Uddhav Thackeray
Uddhav Thackeray
Twitter/@OfficeofUT

Mumbai: Even as two new cases of coronavirus were confirmed in Maharashtra on Tuesday, the state government held an urgent meeting on COVID-19, the focus of which was to prevent ‘community transmission’ of the virus – the dangerous ‘phase-3’ of the disease, when the number of cases rises exponentially.

However, Chief Minister Uddhav Thackeray stopped short of taking the drastic measure of bringing Mumbai to a grinding halt by discontinuing rail and bus services.

Nonetheless, he warned that the government would be constrained to take the "harsh decision" if people don't exercise self-discipline and avoid unnecessary travel and gatherings.

A decision was also taken not to shut government offices for seven days, but to explore the option of them operating at half their staff strength.

State public health minister Rajesh Tope said strong steps had been taken to ensure that COVID-19 doesn't advance to the next phase. "Right now we are in phase 2 and strong steps are being taken to ensure that this doesn't advance to phase 3," Tope said.

Phase-3 is one of the four levels of transmission defined by the World Health Organization (WHO). It implies that the virus is circulating in the community and can affect those with no history of travel to affected areas or of contact with an infected person.

On Tuesday, a 49-year-old man in Mumbai, who had returned from the US on March 7, tested positive at Kasturba Hospital; the second person to test positive is a 26-year-old youth from Pune who had also returned from the US on March 14.

There are now 40 patients – 26 men and 14 women -- in the state infected with coronavirus, while an elderly man who had tested positive and was hospitalised in Mumbai died on Tuesday.

Thackeray said the condition of 39 patients is stable, while that of one is critical.

Sources told The Free Press Journal that at the cabinet meeting chaired by Thackeray, most ministers voted in favour of keeping the local trains, BEST buses and metro rail services shut for a week.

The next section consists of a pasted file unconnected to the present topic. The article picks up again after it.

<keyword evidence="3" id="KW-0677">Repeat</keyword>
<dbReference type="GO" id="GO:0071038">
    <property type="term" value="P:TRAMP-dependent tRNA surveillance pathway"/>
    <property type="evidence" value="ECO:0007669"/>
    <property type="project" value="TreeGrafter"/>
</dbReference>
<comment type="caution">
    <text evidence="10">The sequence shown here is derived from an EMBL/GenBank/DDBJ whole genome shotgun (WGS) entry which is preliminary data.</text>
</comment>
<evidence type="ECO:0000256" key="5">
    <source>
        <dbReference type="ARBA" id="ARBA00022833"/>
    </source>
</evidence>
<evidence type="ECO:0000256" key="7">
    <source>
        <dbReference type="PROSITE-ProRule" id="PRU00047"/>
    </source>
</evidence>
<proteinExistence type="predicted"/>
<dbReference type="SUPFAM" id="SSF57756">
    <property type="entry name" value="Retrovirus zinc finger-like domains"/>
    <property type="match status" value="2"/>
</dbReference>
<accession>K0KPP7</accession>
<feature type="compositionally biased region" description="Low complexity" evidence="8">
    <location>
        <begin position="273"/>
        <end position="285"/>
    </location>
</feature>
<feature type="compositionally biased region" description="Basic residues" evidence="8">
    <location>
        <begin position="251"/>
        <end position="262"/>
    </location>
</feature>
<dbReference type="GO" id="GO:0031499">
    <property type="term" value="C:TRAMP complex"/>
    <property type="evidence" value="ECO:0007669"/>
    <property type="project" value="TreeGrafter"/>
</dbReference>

However, there was a rethink after Chief Secretary Ajoy Mehta and BMC commissioner Praveen Pardeshi cited practical issues with regard to removal of garbage and supply of essential commodities, including milk, vegetables and foodgrains, as much of the workforce relies on these services.

More than one lakh conservancy and other daily workers travel by trains and buses, they pointed out.

The bureaucrats were also of the view that a 7-day closure of these services would not serve any purpose, as the self-quarantine period advised is of 14 days.

There are 75 lakh railway commuters, 45 lakh BEST passengers and 3.5 lakh metro rail passengers in Greater Mumbai. ''For many people it is a lifeline -- for earning their daily bread and butter.

We are not going to stop the trains and buses from plying. However, people should desist from unnecessary travel. If they don't stop unnecessary crowding, we will have to take a tough decision," Thackeray said.

“Traffic has diminished considerably. People should venture out of their homes only during an emergency. We are working on how to ensure working of government offices with a minimum attendance.

If not required, don't venture out of homes. We don't wish to take harsh steps. People understand the gravity of the prevailing situation. Those who have the stamp of self-quarantine should stay at home. The next 15 days are crucial. People need to exercise self-restraint," he said.

The state cabinet also decided not to go ahead and order closure of all government offices for a week. Instead, Thackeray said the government would explore an option of government offices functioning at only 50 per cent staff capacity, on the lines of what has been directed for the private sector.

“We can't give them a week's holiday. However, we are thinking of reducing the working staff by almost 50 per cent. We will come out with a plan on this soon," the Chief Minister said.

***Thackeray called upon the hotel and restaurant owners to follow the initiative taken in Pune and shut down for a few days on their own. He said he also expected owners of non-essential services and commodities such as clothing and ornaments to close down temporarily.

"It would be good if shopkeepers shut down their establishments on their own, except in case of essential services like grocery supply," the CM said.

The BMC, meanwhile, on Tuesday opened a new isolation ward with 20 beds at the trauma care hospital in Jogeshwari.

(With inputs by Vikas Nag)

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